Note to America Online, currently riding high in the wake of its proposed merger with Time Warner:
Connie Acton is planning to dump you.
It's not that Acton, a 61-year-old schoolteacher in Walnut Creek, is dissatisfied with AOL's service. In fact, she appreciates its simplicity and freedom from technical jargon.
On the other hand, she doesn't see any point in paying $22 a month for the service when it's now so easy to find an Internet connection for free.
"I think all the plans charging $20 and up should be looking over their shoulders," she said recently.
Offers of free Web service are mushrooming. In the last several months, they have become a powerful come-on to both novice and experienced Net surfers willing to cede some privacy and convenience. Many free services place an advertising window over as much as a fifth of the user's computer screen while connected; some subject their customers to a steady stream of marketing promotions and e-mail and sell customer information--including Web surfing habits--to outside marketers.
The trend is not likely to undermine AOL's merger plans--in fact, the merger is partially a response to the same market conditions giving rise to free service. But it does suggest that fee-based Internet service providers, or ISPs, will face continuing price pressure that may put some of them, particularly smaller ones, out of business.
Dozens of such services are already up and running, including free providers affiliated with such blue-chip Internet brands as Yahoo and Excite@Home (which launched its service earlier this month).
Other free ISPs are "affinity" services marketed to members of discrete groups, such as the elderly or gays and lesbians. And a few are regional, backed by local philanthropies or government agencies.
Enthusiasts say the emergence of free services is an unsurprising response to the cost of traditional access, which at $20 to $22 monthly may be hard for lower-income families to afford. Free Internet access may even help address the troubling "digital divide" between computer haves and have-nots.
Many free services say they are already signing up thousands of users a day. The oldest, Westlake Village-based NetZero, early this month said it passed the 3-million mark in registered users--allowing it to claim to be the second-largest ISP in the world after AOL, which has about 22 million users.
The proliferation of free service providers leads some to wonder whether they will be able to attract sufficiently large audiences to put a dent in AOL, MSN and other leading subscription services such as EarthLink and AT&T WorldNet.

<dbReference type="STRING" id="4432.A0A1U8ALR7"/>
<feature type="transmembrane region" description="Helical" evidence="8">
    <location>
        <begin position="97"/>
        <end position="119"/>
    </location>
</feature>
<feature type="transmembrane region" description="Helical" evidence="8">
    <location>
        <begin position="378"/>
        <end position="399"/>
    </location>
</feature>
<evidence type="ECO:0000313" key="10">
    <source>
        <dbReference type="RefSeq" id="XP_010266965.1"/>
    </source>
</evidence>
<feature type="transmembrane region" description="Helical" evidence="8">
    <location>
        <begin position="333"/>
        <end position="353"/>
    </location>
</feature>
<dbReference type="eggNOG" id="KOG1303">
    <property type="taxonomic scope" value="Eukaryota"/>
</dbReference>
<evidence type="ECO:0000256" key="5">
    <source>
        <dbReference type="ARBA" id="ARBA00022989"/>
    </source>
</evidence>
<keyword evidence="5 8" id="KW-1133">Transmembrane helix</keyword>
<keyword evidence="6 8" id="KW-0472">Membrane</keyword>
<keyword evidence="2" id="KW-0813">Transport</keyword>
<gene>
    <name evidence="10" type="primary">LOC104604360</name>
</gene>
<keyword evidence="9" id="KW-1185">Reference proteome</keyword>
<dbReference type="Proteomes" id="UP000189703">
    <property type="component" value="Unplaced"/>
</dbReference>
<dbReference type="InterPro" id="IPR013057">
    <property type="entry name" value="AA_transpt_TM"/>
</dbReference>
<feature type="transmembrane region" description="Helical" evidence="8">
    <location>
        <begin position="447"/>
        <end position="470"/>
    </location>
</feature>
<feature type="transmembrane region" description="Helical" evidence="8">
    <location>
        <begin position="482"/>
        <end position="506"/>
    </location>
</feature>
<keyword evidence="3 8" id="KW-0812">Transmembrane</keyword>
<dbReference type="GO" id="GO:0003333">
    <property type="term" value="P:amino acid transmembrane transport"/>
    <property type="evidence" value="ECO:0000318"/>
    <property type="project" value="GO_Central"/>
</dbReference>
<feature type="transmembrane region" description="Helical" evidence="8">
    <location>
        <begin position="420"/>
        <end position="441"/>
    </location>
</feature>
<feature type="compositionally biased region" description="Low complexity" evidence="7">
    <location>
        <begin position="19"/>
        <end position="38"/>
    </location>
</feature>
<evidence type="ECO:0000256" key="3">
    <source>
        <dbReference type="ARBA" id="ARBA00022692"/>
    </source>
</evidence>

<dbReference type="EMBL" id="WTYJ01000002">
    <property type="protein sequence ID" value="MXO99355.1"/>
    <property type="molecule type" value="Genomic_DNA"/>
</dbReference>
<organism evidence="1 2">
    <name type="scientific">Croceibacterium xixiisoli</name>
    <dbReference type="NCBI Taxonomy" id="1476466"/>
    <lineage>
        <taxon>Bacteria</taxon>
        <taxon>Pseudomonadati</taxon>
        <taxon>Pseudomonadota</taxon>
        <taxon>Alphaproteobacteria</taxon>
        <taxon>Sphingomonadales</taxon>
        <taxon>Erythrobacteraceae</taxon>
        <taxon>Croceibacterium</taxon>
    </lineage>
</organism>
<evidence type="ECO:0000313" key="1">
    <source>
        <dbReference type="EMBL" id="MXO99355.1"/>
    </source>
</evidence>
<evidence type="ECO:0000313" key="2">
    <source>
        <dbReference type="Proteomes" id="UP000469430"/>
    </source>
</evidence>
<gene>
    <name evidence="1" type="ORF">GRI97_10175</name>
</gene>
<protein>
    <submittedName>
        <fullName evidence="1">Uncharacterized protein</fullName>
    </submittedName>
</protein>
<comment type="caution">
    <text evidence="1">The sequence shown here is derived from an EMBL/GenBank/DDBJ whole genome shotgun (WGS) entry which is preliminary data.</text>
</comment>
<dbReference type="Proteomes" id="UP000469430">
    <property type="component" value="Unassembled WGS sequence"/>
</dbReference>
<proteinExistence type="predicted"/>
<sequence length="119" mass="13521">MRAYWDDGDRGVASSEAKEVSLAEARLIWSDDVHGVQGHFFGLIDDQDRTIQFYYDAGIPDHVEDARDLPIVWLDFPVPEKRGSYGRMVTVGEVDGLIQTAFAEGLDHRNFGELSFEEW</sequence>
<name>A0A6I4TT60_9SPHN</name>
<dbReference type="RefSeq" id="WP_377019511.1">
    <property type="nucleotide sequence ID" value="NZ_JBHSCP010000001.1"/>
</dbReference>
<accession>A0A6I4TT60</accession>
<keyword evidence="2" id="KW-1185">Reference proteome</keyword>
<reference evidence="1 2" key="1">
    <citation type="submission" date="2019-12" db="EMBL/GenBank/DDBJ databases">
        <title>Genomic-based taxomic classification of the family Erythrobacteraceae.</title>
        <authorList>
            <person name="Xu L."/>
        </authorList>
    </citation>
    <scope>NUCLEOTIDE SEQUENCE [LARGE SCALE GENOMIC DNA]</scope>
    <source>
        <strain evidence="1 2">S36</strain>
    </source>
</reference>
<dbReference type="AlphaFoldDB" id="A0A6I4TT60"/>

Any erosion of subscription prices in the ISP market threatens to do serious financial damage to the traditional service providers. EarthLink, which has never turned a profit since its founding in 1994, relies on subscriptions for 95% of its revenue. AOL's profit would be all but wiped out if it had to drop its $21.95 monthly fee by as little as $3.
But the jury is out on whether the free ISPs can attract the large and loyal subscriber bases commanded by the traditional services. For one thing, users of the free services may be inclined to switch among them at whim.
Independent surveys suggest, moreover, that the users of free ISPs tend to be, in the aggregate, less desirable to advertisers than Web surfers as a whole. Those earning $25,000 a year or less are more heavily represented among free-ISP users than in the general Web population, as are those who achieved only a high school education or less, according to NetRatings Inc.
The rise of free ISPs underscores what many Internet services already know: that "narrowband" access over relatively slow dial-up connections is destined to become a low-profit commodity. One key reason AOL is merging with Time Warner, in fact, is to gain entree to the latter's Road Runner broadband service, a high-speed connection that enables users to enjoy video and other multimedia material over the Web--at a premium price.
The latest breed of ISPs are "free" only in a financial sense, of course. Most of the services require users to make compromises that some may find irksome.
NetZero, for instance, requires users to fill out a 40-item questionnaire eliciting personal data as well as marketing habits and buying predilections. Whenever users log on, the company tracks their meanderings all over the Web and sells that information to advertisers, whose pitches appear in an on-screen window, the "ZeroPort," that users cannot close as long as they remain connected.
"Every time they log on, we register what they do," NetZero Chief Executive Mark Goldston said. "We know, the minute they sign on, who they are and where they go. We archive their entire 'clickstream' and send them [marketing] messages based on it. That's all part of our contract with them."
And it's the key to NetZero's business plan, which offers advertisers the opportunity to target consumers with a vengeance.